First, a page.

Arrests and Imprisonment: the fate of political dissidents in Thailand

Thailand’s relationship with democracy, since the 1932 Siam revolution, is not one characterized by consistency. Since the country’s move away from an absolute monarchy, coup d’etats and an ever changing constitution have become more or less commonplace. Along with the ongoing political turbulence, politically motivated arrests, imprisonment or even physical assault have all had an alarming presense in Thai politics. After 2006 military coup, there was an increase in political division in Thailand and with that division came a rise in using legislation as a weapon against activists. Additionally following the 2014 coup, over 1844 civilians were tried in military court, many of these cases were politically motivated with defendants facing charges for violating lese majeste, sedition law or NCPO decrees which prohibited the political gathering of 5 or more people.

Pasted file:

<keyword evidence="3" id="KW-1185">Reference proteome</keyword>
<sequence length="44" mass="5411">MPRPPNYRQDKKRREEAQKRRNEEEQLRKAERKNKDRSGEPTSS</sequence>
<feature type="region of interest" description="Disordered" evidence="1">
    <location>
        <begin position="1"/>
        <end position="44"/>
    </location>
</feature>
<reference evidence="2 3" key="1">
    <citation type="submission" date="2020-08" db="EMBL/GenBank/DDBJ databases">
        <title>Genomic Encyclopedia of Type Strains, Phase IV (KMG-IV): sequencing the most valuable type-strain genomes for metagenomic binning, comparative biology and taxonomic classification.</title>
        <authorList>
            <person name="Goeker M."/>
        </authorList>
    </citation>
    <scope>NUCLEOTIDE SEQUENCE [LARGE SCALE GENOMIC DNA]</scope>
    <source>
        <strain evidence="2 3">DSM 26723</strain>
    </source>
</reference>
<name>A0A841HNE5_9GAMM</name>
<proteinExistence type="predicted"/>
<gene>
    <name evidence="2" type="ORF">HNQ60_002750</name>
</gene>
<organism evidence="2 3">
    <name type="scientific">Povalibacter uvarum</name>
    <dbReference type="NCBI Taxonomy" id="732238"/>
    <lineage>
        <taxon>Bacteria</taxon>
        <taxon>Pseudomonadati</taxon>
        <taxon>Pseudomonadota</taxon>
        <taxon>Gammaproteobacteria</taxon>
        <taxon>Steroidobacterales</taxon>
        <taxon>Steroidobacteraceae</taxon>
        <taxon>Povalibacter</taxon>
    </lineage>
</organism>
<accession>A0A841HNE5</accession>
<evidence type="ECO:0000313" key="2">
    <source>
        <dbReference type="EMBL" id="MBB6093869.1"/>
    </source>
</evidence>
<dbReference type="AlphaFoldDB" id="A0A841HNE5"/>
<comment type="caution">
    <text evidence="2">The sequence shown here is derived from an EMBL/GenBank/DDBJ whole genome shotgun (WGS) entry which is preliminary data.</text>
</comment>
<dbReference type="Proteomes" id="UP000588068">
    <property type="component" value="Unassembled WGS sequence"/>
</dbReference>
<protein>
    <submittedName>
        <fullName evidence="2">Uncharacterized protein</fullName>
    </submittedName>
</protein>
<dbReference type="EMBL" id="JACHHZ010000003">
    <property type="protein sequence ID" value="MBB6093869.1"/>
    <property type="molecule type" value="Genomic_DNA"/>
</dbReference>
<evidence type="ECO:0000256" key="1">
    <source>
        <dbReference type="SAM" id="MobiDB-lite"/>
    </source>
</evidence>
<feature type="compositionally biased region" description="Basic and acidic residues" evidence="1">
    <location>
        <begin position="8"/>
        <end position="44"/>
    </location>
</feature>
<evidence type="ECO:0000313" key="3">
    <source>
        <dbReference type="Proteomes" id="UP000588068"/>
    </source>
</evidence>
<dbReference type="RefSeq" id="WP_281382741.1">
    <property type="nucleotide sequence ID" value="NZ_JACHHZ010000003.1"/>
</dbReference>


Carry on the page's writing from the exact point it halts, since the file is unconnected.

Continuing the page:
This type of crackdown on opposition is not unique to the most recent 2014 coup, but the 2014 coup did lead to the highest number of lese majeste prisoners. Lese majeste laws are laws that criminalize anything considered insulting, defaming or threatening to the King, Queen, Heir Apparent or Regent. Thailand has some of the harshest lese majeste laws in the world with 3 up to 15 years jail term for each offense, and in recent history these laws have been weaponized as a way of silencing political dissidents. The violation of lese majeste laws more often leads to pretrial detention and severe sentencing when compared to other politically motivated charges. then other Somyot Prueksakasemsuk is one example of a high profile lese majeste case. Somyot was in prison for 7 years after being charged with violating lese majeste laws. Somyot was the editor for a Redshirt magazine which published two satirical articles that were deemed insulting to the King of Thailand. Somyot’s case gained significant international attention and prompted campaigns by human rights organizations, such as Amnesty International and Human Rights Watch.